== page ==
In the Bible we read about divisions of race and ethnicity, Jews and Gentiles, about women and children often viewed as property, and the enslavement of foreigners and those viewed as inferior. None of this was part of God’s good creation. While Scripture describes racism, sexism, and supremacism, it prescribes a solution through understanding who we really are.
First, we are all one race: mankind. All human beings are descendants of Adam and Eve (who, contrary to popular depictions, were likely not white). Genetically or taxonomically, there are no differences that provide a rational basis for ranking people by physical characteristics like skin color.
Secondly, we are all image-bearers of our Creator. As descendants of Adam and Eve, every human being—man, woman, child—is made “in the image of God” (Genesis 1:27) and therefore equal in inherent dignity and value. By Genesis 3, Adam and Eve had sinned, and it wasn’t long before racial discrimination was conceived as sin spread to all mankind.
Thirdly, and consequently, we are all sinners for whom Christ died. Because “all have sinned and fallen short of the glory of God” (Romans 3:23), we have more in common than we like to admit. But the good news is that God loves us all so much that He sent His Son to pay the penalty for our sin, so that through faith in Christ we are saved (John 3:16). This offer is available to everyone. From God’s perspective, “there is neither Jew nor Greek, there is neither slave nor free, there is no male and female, for you are all one in Christ Jesus.” (Galatians 3:28)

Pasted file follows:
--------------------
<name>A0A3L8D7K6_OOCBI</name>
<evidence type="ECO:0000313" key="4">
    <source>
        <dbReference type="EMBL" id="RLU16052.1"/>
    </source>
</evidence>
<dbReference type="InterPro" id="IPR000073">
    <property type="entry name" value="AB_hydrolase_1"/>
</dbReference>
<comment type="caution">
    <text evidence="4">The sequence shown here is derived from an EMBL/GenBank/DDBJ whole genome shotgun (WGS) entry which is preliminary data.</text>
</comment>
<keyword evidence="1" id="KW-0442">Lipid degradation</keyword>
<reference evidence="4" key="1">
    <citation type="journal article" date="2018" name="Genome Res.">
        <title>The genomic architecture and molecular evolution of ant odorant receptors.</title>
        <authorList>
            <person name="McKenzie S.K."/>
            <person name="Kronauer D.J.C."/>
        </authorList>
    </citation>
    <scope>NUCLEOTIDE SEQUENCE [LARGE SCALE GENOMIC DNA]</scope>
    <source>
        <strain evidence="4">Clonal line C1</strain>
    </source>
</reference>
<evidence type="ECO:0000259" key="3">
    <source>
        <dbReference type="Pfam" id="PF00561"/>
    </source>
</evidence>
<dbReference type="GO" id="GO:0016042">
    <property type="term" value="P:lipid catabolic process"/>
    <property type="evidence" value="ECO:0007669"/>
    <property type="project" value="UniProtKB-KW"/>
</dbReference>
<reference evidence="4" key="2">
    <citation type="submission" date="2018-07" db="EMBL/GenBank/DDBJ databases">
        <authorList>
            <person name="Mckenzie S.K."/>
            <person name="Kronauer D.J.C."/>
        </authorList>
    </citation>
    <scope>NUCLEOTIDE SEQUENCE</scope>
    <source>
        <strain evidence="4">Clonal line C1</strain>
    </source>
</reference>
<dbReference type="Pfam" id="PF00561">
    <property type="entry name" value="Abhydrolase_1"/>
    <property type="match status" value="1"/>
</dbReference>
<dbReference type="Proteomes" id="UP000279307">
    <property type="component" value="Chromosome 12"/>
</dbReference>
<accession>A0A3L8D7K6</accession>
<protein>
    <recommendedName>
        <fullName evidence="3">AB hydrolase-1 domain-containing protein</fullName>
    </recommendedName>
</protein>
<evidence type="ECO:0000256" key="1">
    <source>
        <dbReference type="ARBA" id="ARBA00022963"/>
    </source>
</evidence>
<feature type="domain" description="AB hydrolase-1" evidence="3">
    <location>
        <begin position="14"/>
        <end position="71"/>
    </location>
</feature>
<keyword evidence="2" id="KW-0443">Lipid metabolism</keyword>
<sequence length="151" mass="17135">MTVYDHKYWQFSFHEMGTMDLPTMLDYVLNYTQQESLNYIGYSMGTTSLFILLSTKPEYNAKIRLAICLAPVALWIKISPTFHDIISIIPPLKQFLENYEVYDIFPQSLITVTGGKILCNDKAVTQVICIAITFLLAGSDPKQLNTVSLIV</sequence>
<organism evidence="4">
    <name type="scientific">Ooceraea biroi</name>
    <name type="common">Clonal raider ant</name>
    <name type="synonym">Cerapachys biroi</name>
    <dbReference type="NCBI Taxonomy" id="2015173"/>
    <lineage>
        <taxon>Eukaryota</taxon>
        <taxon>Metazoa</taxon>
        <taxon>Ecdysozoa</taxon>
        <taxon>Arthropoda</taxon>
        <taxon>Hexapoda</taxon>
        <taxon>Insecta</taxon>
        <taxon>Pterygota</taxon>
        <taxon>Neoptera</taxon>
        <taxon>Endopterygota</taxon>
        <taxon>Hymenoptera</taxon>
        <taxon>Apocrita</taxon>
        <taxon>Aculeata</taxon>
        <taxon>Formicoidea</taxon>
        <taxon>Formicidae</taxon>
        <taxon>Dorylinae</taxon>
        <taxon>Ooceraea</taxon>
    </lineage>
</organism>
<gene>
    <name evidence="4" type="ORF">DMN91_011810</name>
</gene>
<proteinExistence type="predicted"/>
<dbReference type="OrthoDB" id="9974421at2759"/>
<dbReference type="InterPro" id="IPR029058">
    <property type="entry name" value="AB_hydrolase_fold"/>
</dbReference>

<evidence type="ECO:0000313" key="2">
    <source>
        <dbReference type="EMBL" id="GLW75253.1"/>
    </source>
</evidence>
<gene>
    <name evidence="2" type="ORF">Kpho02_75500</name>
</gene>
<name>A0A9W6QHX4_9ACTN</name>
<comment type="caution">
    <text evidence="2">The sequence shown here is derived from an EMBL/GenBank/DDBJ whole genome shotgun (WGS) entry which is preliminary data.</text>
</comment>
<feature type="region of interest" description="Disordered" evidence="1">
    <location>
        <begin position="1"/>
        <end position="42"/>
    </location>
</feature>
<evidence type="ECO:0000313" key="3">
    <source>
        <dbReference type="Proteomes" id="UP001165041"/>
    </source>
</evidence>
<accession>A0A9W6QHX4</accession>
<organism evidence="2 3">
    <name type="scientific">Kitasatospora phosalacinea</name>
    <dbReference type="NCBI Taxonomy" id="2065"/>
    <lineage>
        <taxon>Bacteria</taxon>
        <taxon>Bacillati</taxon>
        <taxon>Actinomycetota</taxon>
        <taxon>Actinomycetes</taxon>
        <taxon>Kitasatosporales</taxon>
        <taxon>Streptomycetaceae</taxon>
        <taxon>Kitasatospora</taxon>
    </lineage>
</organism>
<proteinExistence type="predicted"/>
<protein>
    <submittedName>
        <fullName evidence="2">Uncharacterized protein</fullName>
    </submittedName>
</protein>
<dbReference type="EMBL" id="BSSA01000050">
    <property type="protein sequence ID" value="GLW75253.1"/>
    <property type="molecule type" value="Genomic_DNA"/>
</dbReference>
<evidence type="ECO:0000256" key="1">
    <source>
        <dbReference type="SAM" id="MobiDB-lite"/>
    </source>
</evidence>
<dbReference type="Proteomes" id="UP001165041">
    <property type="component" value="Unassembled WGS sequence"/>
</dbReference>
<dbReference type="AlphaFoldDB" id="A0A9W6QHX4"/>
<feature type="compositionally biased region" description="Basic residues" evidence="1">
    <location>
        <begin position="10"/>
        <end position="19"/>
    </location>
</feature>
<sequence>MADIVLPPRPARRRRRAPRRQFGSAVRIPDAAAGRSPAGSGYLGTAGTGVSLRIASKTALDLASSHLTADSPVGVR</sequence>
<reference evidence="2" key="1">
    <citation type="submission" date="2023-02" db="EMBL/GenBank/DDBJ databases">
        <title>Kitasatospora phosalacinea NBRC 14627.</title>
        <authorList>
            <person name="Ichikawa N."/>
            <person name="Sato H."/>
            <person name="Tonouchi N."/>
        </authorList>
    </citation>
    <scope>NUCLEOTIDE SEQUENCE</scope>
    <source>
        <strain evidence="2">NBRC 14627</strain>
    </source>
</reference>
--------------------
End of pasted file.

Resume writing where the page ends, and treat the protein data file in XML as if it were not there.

Far from condoning racism, the Bible is an invitation to freedom for those Romans 6 describes as “slaves to sin.” From liberating Israel from Egyptian bondage (Exodus) to Paul’s message that it is “for freedom that Christ has set us free…” (Galatians 5:1), God is clearly for freedom and equality and against sinful notions of human superiority and inferiority.
“Monkeys are superior to men in this: when a monkey looks into a mirror, he sees a monkey.” (Malcolm de Chazal)
Racial differences are artificial, idealized by people seeking to control other people. If we choose to see ourselves and our neighbors as God sees us—one beloved yet fallen race of God’s image-bearers for whom Christ died to redeem—we can see there is no room for racism and a lot more room for love.
“For He Himself is our peace, who has made us both one and has broken down in His flesh the dividing wall of hostility.” (Ephesians 2:14)
The Perfect Gift